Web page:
THE University of Newcastle has raised a total of $336 million in annual surpluses since 2012 while some executive pay rises have hit double digit figures, says a union arguing major expansion has come at the expense of staff investment.
Newcastle’s $80 million surplus in 2016 was the second-highest of any Australian university and more than double the Australian average as a proportion of income, said the National Tertiary Education Union in a report, Rude Health, released on Friday more than a year after the start of negotiations for a new enterprise bargaining agreement.
Huge annual surpluses ranging from $37 million to $80 million occurred as the share of income invested directly in staff dropped from 55 per cent in 2013 to 52 per cent in 2016, while the percentage of casual and contract staff grew, said the union. The university said the surpluses represented its financial position at a point in time and were not cumulative.
Annual reports show the vice-chancellor’s remuneration package increased from $597,000 to $872,000 since 2012, while other senior executives had annual remuneration increases of up to 15 per cent.
During the same period professional and academic staff and teachers received annual pay increases of 4 and 3 per cent under an enterprise bargaining agreement that expired in June, 2017.
The union on Friday called on the university to resolve outstanding claims under current negotiations, including better conditions for casual and contract staff, full superannuation for all staff and paid family violence leave separate from existing personal leave. The log of claims includes a 15 per cent salary increase by October, 2020, which the university has calculated will cost $160 million.
A university spokesperson said staff currently had 25 days personal leave each year which could be used “to attend to matters of domestic violence”.
The union accused the university of using “continual restructuring and squeezing of operating budgets” to accrue annual surpluses while it completed major projects, including its expansion away from Callaghan campus into the central business district with the $95 million New Space education precinct.
Continual restructuring and squeezing of operating budgets is not sustainable and comes at considerable cost to staff and students.University of Newcastle Associate Professor Tom Griffiths
“University management, year after year, extracts large surpluses from regular operations. At the same time investment in staff as a proportion of income has been trending down. Compared to other universities, Newcastle invests a significantly smaller proportion of its income in staff,” the union’s Newcastle branch president Associate Professor Tom Griffiths said.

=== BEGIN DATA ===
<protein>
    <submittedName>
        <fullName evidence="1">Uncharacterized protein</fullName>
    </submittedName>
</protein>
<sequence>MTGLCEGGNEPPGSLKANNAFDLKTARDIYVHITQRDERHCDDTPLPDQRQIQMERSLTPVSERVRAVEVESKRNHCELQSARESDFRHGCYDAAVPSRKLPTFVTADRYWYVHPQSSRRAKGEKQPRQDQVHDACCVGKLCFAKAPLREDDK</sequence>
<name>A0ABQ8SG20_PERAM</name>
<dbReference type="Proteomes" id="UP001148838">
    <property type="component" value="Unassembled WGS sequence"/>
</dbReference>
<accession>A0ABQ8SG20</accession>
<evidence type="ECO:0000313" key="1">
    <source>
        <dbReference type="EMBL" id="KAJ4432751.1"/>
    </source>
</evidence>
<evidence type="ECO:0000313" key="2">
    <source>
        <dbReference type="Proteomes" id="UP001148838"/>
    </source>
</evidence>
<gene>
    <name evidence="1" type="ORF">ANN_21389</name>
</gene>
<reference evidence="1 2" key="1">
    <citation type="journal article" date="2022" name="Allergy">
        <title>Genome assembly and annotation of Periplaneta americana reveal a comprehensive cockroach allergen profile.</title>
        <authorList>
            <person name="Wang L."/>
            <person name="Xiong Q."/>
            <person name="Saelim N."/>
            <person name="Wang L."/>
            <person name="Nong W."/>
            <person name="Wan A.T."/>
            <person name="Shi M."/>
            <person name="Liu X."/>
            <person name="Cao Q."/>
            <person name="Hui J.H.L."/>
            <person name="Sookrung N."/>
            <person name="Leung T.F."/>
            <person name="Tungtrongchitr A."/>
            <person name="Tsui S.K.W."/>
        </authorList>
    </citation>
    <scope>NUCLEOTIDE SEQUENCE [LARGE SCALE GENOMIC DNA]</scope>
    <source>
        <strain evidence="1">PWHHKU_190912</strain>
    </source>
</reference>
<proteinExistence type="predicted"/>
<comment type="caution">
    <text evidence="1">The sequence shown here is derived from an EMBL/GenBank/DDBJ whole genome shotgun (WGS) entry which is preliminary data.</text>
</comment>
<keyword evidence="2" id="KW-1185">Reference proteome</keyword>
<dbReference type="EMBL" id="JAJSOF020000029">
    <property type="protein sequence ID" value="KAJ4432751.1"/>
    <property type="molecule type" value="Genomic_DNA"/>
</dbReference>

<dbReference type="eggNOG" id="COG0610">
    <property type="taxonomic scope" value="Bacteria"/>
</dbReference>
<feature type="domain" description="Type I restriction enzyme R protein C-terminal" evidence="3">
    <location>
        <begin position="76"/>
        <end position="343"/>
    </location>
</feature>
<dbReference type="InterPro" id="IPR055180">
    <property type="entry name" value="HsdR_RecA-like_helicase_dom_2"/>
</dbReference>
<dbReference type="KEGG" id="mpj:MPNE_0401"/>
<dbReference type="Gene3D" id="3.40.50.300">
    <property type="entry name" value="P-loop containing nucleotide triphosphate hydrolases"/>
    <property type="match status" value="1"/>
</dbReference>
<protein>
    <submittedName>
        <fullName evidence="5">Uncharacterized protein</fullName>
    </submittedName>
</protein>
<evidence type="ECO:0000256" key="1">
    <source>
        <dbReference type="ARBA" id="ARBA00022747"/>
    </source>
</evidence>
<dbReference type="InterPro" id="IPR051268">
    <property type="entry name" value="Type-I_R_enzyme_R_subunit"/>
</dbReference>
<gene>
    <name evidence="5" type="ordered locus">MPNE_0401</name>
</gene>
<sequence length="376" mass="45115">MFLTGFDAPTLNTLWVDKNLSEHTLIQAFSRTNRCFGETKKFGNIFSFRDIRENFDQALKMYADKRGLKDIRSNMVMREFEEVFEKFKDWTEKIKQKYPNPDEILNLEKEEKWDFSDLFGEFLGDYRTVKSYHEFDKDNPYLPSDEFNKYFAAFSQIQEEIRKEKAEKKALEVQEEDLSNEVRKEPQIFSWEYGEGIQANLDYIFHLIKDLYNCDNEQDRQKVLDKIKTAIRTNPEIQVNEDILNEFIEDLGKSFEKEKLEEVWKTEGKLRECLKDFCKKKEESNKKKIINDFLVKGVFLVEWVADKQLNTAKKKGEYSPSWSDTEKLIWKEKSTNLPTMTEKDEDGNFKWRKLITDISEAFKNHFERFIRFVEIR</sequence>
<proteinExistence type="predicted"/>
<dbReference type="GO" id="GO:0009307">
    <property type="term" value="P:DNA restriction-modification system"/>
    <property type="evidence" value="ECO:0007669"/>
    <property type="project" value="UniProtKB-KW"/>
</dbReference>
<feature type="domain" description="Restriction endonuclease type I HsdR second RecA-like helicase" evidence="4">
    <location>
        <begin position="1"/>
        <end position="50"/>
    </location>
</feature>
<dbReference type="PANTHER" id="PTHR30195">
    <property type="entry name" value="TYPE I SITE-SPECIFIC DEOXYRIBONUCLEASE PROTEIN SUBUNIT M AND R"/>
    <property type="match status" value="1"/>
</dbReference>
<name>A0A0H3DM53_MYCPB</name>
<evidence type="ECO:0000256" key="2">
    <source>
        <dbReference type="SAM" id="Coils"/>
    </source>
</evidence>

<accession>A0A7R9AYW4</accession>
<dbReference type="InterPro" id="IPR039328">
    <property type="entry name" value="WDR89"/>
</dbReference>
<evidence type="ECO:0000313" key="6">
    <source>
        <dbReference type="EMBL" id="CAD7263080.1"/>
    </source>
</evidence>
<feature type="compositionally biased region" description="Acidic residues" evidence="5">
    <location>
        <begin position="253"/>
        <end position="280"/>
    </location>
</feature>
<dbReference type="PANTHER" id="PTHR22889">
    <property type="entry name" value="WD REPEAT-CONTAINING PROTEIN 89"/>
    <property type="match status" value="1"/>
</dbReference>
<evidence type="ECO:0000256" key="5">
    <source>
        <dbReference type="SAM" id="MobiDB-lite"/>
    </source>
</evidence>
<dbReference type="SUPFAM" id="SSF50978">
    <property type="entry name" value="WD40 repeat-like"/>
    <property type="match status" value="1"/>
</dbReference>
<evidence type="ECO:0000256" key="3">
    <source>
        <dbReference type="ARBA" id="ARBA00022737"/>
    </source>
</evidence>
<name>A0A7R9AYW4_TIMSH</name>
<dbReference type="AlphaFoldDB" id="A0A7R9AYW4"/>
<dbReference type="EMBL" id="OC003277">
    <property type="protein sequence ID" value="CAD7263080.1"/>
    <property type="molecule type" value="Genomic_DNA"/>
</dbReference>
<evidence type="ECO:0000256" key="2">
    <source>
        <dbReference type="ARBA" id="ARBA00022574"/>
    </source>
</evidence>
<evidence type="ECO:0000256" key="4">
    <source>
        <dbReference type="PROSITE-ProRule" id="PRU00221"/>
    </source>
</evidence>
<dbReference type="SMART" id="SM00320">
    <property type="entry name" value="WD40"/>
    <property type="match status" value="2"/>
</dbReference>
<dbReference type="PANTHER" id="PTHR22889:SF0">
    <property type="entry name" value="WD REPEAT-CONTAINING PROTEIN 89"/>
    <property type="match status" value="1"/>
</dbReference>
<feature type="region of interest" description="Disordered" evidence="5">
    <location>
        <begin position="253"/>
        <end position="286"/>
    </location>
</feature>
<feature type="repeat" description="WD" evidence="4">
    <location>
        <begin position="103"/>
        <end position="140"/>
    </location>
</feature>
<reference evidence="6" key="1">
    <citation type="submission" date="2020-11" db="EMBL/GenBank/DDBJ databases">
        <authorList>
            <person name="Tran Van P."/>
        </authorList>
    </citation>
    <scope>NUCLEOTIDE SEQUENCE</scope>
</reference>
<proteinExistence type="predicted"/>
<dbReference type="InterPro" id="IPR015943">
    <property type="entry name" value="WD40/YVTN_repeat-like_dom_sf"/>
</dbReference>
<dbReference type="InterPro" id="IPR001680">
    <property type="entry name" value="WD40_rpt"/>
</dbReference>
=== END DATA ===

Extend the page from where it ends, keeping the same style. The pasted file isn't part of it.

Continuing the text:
“Continual restructuring and squeezing of operating budgets is not sustainable and comes at considerable cost to staff and students. As is widely understood, staff working conditions are student learning conditions.”
While the university acknowledged its excellent education and research performance was due to the hard work and efforts of staff, “enterprise bargaining provides management the opportunity to recognise this in real terms”, Associate Professor Griffiths said.
The union was “keen to ensure at a minimum that staff do not receive a ‘real’ pay cut over the next three years, with inflation projections pretty consistent from all reputable sources like the Reserve Bank of Australia at around 2.5 per cent”.
In a statement the university said the total investment in its ongoing academic workforce had grown by 6.8 per cent since 2015. The NSW Auditor-General’s report for 2017 placed Newcastle in the middle of the NSW university sector.
The 2017 surplus included “a range of non-operating philanthropic and grand funds”, of which $19.7 million was already committed to research and scholarships.
“The University of Newcastle must continue to address the legacy issues of underinvestment in infrastructure, both capital and digital,” the spokesperson said.
“Given the uncertainty of the higher education funding environment, most recently impacted by the MYEFO (mid-year economic and fiscal outlook) funding cap, it is important that we do not lose sight of the trend in underlying expenditure, which is increasing in an environment in which our underlying domestic student revenue is constrained by current government policy.”